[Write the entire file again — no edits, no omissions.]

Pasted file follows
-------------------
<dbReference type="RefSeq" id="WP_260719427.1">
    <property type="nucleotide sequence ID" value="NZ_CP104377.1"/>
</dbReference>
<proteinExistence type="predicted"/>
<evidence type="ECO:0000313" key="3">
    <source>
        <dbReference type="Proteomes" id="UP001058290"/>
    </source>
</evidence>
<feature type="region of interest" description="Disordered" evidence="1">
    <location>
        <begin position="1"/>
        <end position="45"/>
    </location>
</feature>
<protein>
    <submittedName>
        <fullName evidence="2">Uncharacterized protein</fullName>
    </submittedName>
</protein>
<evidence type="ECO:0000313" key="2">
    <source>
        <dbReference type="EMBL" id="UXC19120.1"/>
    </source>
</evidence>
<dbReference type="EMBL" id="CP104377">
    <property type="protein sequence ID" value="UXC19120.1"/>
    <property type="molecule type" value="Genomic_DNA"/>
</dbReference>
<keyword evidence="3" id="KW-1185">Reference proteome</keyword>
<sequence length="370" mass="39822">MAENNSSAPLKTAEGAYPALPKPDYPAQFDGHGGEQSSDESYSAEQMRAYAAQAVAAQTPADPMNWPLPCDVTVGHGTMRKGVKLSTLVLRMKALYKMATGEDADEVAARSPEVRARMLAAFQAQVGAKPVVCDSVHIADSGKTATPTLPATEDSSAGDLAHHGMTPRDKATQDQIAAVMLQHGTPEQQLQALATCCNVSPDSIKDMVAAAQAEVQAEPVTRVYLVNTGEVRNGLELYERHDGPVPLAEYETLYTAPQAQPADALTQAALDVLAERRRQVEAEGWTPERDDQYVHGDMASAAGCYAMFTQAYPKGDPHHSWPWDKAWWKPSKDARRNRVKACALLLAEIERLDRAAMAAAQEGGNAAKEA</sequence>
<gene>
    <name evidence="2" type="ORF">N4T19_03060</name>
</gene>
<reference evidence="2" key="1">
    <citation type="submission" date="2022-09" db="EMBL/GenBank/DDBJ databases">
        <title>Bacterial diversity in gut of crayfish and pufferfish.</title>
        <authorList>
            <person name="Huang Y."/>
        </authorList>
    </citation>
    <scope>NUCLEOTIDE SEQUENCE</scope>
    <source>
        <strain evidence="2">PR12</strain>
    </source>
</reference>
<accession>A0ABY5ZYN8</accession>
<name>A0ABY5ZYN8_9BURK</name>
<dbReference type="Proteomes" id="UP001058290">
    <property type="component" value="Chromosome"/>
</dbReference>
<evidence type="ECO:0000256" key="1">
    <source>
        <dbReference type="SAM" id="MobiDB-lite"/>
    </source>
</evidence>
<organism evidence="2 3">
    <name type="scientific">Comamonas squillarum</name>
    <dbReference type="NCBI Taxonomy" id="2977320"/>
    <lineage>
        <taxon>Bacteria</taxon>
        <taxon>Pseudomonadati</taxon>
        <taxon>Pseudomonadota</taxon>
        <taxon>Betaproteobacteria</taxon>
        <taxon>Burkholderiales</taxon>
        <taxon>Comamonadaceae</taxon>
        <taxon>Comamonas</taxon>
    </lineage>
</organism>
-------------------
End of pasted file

<dbReference type="RefSeq" id="WP_260719427.1">
    <property type="nucleotide sequence ID" value="NZ_CP104377.1"/>
</dbReference>
<proteinExistence type="predicted"/>
<evidence type="ECO:0000313" key="3">
    <source>
        <dbReference type="Proteomes" id="UP001058290"/>
    </source>
</evidence>
<feature type="region of interest" description="Disordered" evidence="1">
    <location>
        <begin position="1"/>
        <end position="45"/>
    </location>
</feature>
<protein>
    <submittedName>
        <fullName evidence="2">Uncharacterized protein</fullName>
    </submittedName>
</protein>
<evidence type="ECO:0000313" key="2">
    <source>
        <dbReference type="EMBL" id="UXC19120.1"/>
    </source>
</evidence>
<dbReference type="EMBL" id="CP104377">
    <property type="protein sequence ID" value="UXC19120.1"/>
    <property type="molecule type" value="Genomic_DNA"/>
</dbReference>
<keyword evidence="3" id="KW-1185">Reference proteome</keyword>
<sequence length="370" mass="39822">MAENNSSAPLKTAEGAYPALPKPDYPAQFDGHGGEQSSDESYSAEQMRAYAAQAVAAQTPADPMNWPLPCDVTVGHGTMRKGVKLSTLVLRMKALYKMATGEDADEVAARSPEVRARMLAAFQAQVGAKPVVCDSVHIADSGKTATPTLPATEDSSAGDLAHHGMTPRDKATQDQIAAVMLQHGTPEQQLQALATCCNVSPDSIKDMVAAAQAEVQAEPVTRVYLVNTGEVRNGLELYERHDGPVPLAEYETLYTAPQAQPADALTQAALDVLAERRRQVEAEGWTPERDDQYVHGDMASAAGCYAMFTQAYPKGDPHHSWPWDKAWWKPSKDARRNRVKACALLLAEIERLDRAAMAAAQEGGNAAKEA</sequence>
<gene>
    <name evidence="2" type="ORF">N4T19_03060</name>
</gene>
<reference evidence="2" key="1">
    <citation type="submission" date="2022-09" db="EMBL/GenBank/DDBJ databases">
        <title>Bacterial diversity in gut of crayfish and pufferfish.</title>
        <authorList>
            <person name="Huang Y."/>
        </authorList>
    </citation>
    <scope>NUCLEOTIDE SEQUENCE</scope>
    <source>
        <strain evidence="2">PR12</strain>
    </source>
</reference>
<accession>A0ABY5ZYN8</accession>
<name>A0ABY5ZYN8_9BURK</name>
<dbReference type="Proteomes" id="UP001058290">
    <property type="component" value="Chromosome"/>
</dbReference>
<evidence type="ECO:0000256" key="1">
    <source>
        <dbReference type="SAM" id="MobiDB-lite"/>
    </source>
</evidence>
<organism evidence="2 3">
    <name type="scientific">Comamonas squillarum</name>
    <dbReference type="NCBI Taxonomy" id="2977320"/>
    <lineage>
        <taxon>Bacteria</taxon>
        <taxon>Pseudomonadati</taxon>
        <taxon>Pseudomonadota</taxon>
        <taxon>Betaproteobacteria</taxon>
        <taxon>Burkholderiales</taxon>
        <taxon>Comamonadaceae</taxon>
        <taxon>Comamonas</taxon>
    </lineage>
</organism>